One noticeable change in the ongoing Qatar World Cup has been the increase in stoppage time added in each half.
In the five matches played so far, there have been a combined total of 90 minutes played -- which is a duration of a football match.
The Netherlands‘ Davy Klaassen scored in the ninth minute of added time, despite the officials adding eight minutes of injury time.
It’s not so common to see the amount of added time in World Cup matches as seen in this edition. Extra time is added to each half of football matches to compensate for the amount of time wasted on injury concerns, subsititutions, VAR checks and goal celebrations.
In the England-Iran match, there were 24 minutes of added time because there were two concussion-related injuries and eight goals and 10 substitutions. The match lasted close to an astonishing 117 minutes.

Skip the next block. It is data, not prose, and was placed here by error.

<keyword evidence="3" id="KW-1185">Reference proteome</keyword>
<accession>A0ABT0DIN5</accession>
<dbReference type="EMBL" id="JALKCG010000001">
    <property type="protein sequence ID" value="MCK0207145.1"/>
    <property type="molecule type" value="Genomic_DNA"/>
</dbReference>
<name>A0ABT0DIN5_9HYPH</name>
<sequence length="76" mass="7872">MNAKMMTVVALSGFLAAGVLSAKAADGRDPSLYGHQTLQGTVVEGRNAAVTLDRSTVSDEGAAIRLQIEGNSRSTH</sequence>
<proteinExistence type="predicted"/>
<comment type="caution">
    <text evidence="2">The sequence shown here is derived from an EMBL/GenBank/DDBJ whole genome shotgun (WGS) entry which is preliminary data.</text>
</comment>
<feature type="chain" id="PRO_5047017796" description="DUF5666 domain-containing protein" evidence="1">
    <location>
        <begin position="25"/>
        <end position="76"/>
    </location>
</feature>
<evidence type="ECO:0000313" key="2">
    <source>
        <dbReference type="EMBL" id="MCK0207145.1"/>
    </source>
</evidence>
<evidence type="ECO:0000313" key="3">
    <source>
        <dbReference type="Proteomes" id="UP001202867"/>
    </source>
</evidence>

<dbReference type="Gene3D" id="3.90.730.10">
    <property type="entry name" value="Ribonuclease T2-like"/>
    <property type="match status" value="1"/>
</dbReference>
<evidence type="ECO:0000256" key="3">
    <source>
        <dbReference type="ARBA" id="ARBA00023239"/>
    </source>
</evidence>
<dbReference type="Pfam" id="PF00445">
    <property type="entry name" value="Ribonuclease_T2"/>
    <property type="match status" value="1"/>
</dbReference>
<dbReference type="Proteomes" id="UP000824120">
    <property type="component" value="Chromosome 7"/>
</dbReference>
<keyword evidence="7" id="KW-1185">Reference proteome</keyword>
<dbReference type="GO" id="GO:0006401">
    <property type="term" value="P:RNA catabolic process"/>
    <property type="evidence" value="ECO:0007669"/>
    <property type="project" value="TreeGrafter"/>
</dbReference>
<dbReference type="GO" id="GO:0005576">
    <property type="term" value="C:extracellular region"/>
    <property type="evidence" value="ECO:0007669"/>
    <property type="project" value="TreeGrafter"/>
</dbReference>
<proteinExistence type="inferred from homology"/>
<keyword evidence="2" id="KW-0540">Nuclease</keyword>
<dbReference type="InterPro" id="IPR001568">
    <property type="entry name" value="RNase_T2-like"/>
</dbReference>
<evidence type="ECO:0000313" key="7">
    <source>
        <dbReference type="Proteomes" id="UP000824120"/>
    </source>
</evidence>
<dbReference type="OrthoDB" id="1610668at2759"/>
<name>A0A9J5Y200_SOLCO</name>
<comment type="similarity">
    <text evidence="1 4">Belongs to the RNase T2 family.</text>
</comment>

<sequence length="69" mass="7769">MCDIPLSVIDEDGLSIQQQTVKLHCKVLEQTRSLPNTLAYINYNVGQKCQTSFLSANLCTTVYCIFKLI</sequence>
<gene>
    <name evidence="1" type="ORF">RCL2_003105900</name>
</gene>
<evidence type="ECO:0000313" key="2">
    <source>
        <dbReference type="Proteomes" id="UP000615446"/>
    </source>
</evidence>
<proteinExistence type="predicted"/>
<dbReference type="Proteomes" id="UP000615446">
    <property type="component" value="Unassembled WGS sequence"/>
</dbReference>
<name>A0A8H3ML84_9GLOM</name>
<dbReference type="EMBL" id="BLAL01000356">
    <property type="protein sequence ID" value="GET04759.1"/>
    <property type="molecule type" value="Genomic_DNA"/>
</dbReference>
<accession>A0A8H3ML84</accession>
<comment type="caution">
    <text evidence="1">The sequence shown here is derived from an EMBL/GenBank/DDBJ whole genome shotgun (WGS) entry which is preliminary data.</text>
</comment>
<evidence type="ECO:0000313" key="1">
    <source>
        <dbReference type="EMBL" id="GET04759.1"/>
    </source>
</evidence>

Pierluigi Collina, head of FIFA’s referees’ committee, confirmed in a pre-tournament briefing that the fourth officials have been instructed to keep track of lost time during the match.
“In Russia, we tried to be more accurate in compensating for time lost during games and that’s why you saw six, seven or even eight minutes added on,” said Collina. “Think about it: if you have three goals in a half, you’ll probably lose four or five minutes in total to celebrations and the restart.”
Wales skipper Gareth Bale said in the post-match that he felt tired towards the end of the match. “I felt a little bit tired towards the end. I can’t believe there were nine minutes added on, but we have to dig deep for our country,” said Bale.
Former England international and pundit Jamie Carragher backed the decision. He tweeted, “Enjoying the amount of time that is being added on by the officials at Qatar World Cup...there is too much time wasting in football!”